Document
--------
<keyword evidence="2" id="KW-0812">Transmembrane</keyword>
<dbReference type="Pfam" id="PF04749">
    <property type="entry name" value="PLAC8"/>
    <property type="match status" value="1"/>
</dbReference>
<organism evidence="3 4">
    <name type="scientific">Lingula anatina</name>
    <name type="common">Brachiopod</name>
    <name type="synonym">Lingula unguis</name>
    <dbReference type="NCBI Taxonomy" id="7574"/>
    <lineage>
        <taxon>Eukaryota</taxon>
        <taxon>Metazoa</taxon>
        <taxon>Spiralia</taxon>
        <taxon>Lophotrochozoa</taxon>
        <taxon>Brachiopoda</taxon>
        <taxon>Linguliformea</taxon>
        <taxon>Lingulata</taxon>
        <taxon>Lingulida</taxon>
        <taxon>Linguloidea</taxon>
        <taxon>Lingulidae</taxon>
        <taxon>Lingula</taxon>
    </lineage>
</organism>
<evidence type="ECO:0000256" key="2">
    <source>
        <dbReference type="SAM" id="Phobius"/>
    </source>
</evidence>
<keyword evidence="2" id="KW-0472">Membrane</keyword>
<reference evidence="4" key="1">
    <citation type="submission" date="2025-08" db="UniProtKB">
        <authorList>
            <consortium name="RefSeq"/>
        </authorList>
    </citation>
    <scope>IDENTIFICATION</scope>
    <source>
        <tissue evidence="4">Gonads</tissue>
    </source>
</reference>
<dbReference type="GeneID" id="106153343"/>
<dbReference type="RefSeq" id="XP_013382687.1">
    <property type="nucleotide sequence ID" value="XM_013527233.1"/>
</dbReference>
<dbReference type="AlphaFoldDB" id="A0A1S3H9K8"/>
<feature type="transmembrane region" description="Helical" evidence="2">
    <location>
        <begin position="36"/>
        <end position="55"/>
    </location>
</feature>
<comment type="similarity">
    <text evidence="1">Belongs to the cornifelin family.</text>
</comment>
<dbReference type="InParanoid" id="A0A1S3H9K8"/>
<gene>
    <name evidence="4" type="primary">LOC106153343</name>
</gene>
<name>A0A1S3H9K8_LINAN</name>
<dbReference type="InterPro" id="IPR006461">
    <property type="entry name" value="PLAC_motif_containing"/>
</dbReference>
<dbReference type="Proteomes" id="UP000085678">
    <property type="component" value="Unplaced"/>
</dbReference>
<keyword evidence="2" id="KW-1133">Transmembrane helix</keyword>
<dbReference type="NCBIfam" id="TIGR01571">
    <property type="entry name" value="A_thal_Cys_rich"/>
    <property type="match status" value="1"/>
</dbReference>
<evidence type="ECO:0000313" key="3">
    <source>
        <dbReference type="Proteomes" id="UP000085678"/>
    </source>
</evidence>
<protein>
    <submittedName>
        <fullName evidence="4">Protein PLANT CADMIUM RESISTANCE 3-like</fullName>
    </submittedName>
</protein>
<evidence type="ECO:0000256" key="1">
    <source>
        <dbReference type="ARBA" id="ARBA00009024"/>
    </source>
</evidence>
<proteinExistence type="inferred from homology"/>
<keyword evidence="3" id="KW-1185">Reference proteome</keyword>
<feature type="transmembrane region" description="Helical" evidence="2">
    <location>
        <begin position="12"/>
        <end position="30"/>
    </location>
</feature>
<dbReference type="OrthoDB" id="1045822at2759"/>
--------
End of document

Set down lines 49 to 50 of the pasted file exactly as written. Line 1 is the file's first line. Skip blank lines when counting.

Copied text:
        <begin position="36"/>
        <end position="55"/>